The Cottage at 1818 Farms expands beloved Mooresville destination
MOORESVILLE – The idyllic setting of 1818 Farms in Mooresville has expanded recently to include a historic building, The Cottage at 1818 Farms, which will provide space for special events, workshops and a showroom.
Owners Natasha and Laurence McCrary returned to his circa 1826 family home in Mooresville in 2005 to live near relatives and raise their children. Laurence’s family has lived in Mooresville for seven generations.
The McCrarys founded 1818 Farms in 2012 and adopted a comprehensive mission statement:
* “Life the way it used to be . . . Preserving history and honoring tradition by working a sustainable farm, producing handmade products and educating the public on the value of self-sufficiency, craftsmanship and a strong sense of community.” (1818Farms.com)
The farm’s animal residents include Babydoll Southdown sheep, a Nubian goat, cats, hens, miniature pigs and Great Pyrenees guardian dogs. An adjacent field contains more than 14,000 flowers.
1818 Farms is named for the year that Mooresville was incorporated, one year before Alabama earned statehood.
For years, Natasha had dreamed about additional space for workshops and special events. “I’ve utilized every inch of existing space available at the farm.” In summer of 2023, she “was approached by my sweet, farm neighbors asking if I would be interested in their home once they moved to another home in Mooresville,” Natasha said about buying the property.
The cottage at 4934 Market Street occupies the corner with Old Highway 20 and Mooresville Road. “Its front porch literally overlooks 1818 Farms. This historic cottage was the perfect answer for expansion,” Natasha said.
The McCrarys purchased the cottage from Joelle Ward and her husband Leo Brown, who lived there for five years. Claud A. Oliver built the cottage in 1908.
The Cottage at 1818 Farms gives added studio space that will allow Natasha to host educational workshops during winter and early spring months. The Cottage also will serve as a showroom to sell farm products, flower bouquets and eco-printed scarves.
The Open House on December 8 attracted visitors to browse products from the farm and guest artisans. The Cottage will carry the full line of customers’ favorite 1818 Farms merchandise.
Among the handcrafted products, Botanical Wax Sachets are one of Natasha’s favorites. The hand-poured sachets feature the farm’s beautiful dried flowers, artfully arranged in a blend of scented soy and beeswax.
“The sachets are aromatherapy for your home and perfect for freshening small spaces such as closets, cabinets and bathrooms,” Natasha said. “The hanger for the sachet is yarn that is spun from the wool of our flock of babydoll sheep.”
1818 Farms’ items include scented shea creme, bath soaks, cuticle balm, lip care, pottery, coffee, candles, sachets and naturally dyed textiles.
A quite popular item with visitors, each bundle-dye scarf is unique and created using flowers from the farm. The resin art pieces with pressed flowers are especially attractive with gorgeous petals and blooms preserved for perpetuity as coasters, key chains, jewelry, rectangular and circular serving trays and charcuterie boards.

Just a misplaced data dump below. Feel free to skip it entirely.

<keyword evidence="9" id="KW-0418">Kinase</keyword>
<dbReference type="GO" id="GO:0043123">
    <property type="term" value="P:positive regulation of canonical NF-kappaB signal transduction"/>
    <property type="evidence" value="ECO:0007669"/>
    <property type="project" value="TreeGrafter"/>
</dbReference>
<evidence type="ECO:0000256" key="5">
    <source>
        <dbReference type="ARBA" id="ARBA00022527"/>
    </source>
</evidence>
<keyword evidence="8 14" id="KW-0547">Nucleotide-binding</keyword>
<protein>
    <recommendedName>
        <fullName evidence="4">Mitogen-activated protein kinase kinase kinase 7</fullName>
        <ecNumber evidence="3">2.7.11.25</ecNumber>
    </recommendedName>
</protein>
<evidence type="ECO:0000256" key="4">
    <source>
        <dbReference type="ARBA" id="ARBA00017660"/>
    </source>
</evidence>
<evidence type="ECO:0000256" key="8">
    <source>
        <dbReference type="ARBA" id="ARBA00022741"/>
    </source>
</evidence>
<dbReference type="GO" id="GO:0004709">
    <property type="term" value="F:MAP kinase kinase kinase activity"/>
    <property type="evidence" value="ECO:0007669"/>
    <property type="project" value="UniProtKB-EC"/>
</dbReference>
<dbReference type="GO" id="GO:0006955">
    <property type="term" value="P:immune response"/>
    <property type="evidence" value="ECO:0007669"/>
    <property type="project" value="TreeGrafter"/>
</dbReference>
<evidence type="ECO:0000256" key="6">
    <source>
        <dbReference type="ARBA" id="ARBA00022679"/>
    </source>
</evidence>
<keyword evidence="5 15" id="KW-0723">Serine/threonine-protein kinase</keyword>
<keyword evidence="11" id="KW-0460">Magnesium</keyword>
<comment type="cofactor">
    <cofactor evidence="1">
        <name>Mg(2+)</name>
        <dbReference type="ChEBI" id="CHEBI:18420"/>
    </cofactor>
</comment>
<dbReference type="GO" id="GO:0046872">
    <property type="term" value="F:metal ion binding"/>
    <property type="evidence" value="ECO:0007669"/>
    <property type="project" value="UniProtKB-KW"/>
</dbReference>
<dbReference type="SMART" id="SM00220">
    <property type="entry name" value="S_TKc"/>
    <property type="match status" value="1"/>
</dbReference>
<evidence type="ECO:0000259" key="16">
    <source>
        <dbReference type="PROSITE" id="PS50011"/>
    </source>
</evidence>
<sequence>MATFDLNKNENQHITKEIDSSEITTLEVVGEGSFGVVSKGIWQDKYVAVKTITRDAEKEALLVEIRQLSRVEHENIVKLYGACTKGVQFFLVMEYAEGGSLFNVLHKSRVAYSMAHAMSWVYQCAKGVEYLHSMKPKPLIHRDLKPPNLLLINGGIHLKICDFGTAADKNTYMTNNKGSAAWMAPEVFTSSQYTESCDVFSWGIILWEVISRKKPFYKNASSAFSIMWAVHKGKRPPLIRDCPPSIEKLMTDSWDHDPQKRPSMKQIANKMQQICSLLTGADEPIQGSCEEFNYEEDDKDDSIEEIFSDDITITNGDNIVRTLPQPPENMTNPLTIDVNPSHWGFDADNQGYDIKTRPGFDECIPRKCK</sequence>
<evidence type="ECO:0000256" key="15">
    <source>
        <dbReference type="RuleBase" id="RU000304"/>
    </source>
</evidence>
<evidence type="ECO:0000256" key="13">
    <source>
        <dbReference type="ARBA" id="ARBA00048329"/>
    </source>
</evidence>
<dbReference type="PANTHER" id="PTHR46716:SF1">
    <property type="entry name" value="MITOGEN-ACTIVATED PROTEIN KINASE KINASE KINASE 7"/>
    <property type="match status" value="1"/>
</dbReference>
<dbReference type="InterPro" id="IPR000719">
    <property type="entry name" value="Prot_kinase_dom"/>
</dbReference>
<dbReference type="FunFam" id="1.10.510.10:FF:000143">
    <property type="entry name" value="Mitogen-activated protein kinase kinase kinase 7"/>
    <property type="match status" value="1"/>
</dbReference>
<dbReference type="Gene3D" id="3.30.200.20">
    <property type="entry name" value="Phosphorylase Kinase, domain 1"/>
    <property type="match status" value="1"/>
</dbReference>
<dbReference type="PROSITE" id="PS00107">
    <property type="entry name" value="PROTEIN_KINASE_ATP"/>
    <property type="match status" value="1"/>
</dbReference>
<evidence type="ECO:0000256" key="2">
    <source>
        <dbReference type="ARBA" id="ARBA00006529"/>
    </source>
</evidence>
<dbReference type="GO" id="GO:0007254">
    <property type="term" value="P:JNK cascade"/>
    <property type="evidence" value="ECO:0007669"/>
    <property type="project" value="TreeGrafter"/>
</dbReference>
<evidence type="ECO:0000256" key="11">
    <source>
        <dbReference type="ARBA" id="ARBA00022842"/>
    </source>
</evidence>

Also at Open House, award-winning artist Kathryn Price fell in love with the painting process that includes problem-solving skills. She finds much pleasure trying to learn to see big shapes, values and composition.
“To me, art is a geometry problem,” Price said. “You are given a canvas and an idea . . . then you go through the steps to prove your concept. Hopefully, my paintings will connect with someone.”
Price believes as painters grow as artists that they constantly challenge themselves with new endeavors. “Painting is learning how to see and to achieve what your eye can discern,” she said. “It’s a process of constantly learning and developing your skills.”
Occasionally, Price will dabble in abstract paintings, in her approach to impressionism. When she starts more abstractly, the impressionistic painting will become looser and more painterly.
Beginning with lines and shapes, Price defines where the viewer’s eye will go. As the painting progresses, she continues to refine until the painting takes on impressionistic characteristics.
Price is an equestrian, a master gardener and flower arranger. She was taught to paint ‘what you know.’ Thus, she loves to paint horses in motion and still life setups featuring her garden flowers. Her designs include “Hydrangeas” and “The Hay Field.”
Price has borrowed from many artists, including Sara Beth Fair, Gary Bodner, Barbara Davis, Roger Dale Brown, Dawn Whitelaw, Gina Brown, Nancy Franke and Amy Peterson.
Painting from chaos to quietness, Price’s techniques may be a metaphor, not only for a journey in art but also for a journey in life. (kathrynpricefineart.com)
Many 1818 Farms products feature sketches of the cherished farm animals by Natasha’s mother-in-law, Shirley McCrary. Their line of Flower Sack Towels and Swedish Dishcloths is a customer favorite. At Open House, Natasha launched the “Where I Bloom” collection, which features pressed-flower artwork for all 50 states.
Currently, The Cottage at 1818 Farms will not have regular store hours but will open to shoppers periodically and for special events. “To be the first for notification of events, please join the farms’ priority email contact list: mailchi.mp/1818farms/1818-farms-landing-page,” Natasha said.
Anyone who cannot attend an event can purchase products at 1818farms.com. 1818 Farms ships products nationally. For direct questions, call 256-489-0777.
For up-to-date happenings and upcoming events at 1818 Farms, follow on Instagram at @1818farms, and visit Facebook/1818farms.